François Hollande's popularity rating has descended to a new low in the most recent round of polling, just days after he told the French public “things are getting better”.
According to one poll the socialist President, who is yet to decide whether he will seek another mandate for a second term, will lose an election in 2017 no matter who his opponents are.
It has led one of his party’s chiefs to issue a warning that the French left risks being “atomized”.
Another survey published on Sunday by Ifop pollsters showed that only 14 per cent of voters have a positive opinion of Mr Hollande, by far the worst rating for a French leader 12 months ahead of a presidential election.
The first poll by TNS-Sofres showed the far-right National Front and the centre-right Les Republicains would get the only two spots available in the election's second round, even if Les Republicains put up a little-known candidate.
When tested against Les Republicains's front-runner, former Prime Minister Alain Juppe, or against ex-President Nicolas Sarkozy, Mr Hollande's predicted score in the first round was five to seven points lower than in a similar poll in December.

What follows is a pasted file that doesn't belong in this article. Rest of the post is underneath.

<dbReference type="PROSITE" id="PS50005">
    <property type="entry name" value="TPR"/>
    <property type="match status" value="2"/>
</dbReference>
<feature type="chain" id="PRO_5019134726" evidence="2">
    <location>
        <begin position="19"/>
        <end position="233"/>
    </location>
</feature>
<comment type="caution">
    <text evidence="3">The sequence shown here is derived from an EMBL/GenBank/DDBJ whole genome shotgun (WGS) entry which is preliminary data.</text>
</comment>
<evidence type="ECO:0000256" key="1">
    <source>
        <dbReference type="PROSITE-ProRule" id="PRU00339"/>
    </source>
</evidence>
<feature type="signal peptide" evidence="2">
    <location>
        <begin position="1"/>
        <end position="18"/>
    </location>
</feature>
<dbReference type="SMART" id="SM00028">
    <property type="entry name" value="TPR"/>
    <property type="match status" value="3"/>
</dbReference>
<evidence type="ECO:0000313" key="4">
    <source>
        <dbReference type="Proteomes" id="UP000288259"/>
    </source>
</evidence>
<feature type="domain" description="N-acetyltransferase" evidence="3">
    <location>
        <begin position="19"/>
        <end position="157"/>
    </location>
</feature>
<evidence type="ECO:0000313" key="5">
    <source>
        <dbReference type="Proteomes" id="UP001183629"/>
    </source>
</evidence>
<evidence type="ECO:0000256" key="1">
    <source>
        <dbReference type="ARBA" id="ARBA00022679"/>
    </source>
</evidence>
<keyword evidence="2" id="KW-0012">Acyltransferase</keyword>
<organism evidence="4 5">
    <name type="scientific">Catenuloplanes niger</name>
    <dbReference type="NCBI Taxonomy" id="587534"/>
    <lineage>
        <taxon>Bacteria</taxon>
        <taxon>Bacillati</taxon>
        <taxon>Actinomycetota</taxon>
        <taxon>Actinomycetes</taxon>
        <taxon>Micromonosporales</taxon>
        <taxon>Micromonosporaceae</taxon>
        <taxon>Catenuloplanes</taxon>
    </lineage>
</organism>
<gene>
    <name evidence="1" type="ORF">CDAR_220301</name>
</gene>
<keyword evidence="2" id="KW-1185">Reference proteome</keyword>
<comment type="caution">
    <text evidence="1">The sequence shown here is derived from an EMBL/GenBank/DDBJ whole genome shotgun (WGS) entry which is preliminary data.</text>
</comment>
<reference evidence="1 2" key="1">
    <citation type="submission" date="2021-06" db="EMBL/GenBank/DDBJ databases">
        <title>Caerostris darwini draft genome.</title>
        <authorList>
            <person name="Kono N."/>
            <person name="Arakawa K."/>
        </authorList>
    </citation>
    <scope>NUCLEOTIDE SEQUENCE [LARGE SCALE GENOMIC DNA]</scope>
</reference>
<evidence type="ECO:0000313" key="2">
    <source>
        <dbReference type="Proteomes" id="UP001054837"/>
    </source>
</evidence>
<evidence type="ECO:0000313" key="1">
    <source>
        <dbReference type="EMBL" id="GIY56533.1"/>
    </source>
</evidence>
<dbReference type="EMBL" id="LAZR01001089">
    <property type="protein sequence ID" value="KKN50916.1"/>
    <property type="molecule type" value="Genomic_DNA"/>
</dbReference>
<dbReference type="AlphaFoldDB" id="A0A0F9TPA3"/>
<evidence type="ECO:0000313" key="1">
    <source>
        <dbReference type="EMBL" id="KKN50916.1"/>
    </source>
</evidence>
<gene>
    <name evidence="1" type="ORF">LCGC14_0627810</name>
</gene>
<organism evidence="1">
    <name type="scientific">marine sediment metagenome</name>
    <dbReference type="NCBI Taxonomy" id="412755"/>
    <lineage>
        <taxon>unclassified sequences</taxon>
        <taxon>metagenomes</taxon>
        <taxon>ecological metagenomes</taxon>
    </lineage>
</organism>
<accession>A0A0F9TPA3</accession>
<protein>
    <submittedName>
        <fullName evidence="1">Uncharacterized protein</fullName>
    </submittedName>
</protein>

To make things worse, the poll showed that candidates from smaller parties, further left, would get more votes all together than Mr Hollande.
Many commentators attribute the President’s plummeting popularity rating to his pledge to reduce the unemployment rate, which has remained above 10 per cent since he started his term in 2012. It is also thought that botched anti-terrorism laws have angered left-wing voters.
"If the Left does not get its act together it will be atomized and marginalised for 20 years," Socialist Party leader Jean-Christophe Cambadelis told LCI television.
It comes after the 61-year-old received a modest boost in his popularity rating following the November terrorist atrocities in Paris when 130 people were killed by Isis jihadists.
On Friday Mr Hollande slapped down Emmanuel Macron, his young protégé, over his presidential ambitions. Questioned about speculation that Mr Macron might run for the French presidency next year, Mr Hollande, said: “He knows what he owes me. It is a question of personal and political loyalty.”
The President was speaking the week after Mr Macron launched his own political movement and on the day that he appeared in presidential mode with his wife and family in the glossy pages of Paris Match magazine.
Around 28 per cent think the young minister should represent the Socialist Party – compared with 11 per cent for Mr Hollande, France 24 reported.
Additional reporting by Reuters
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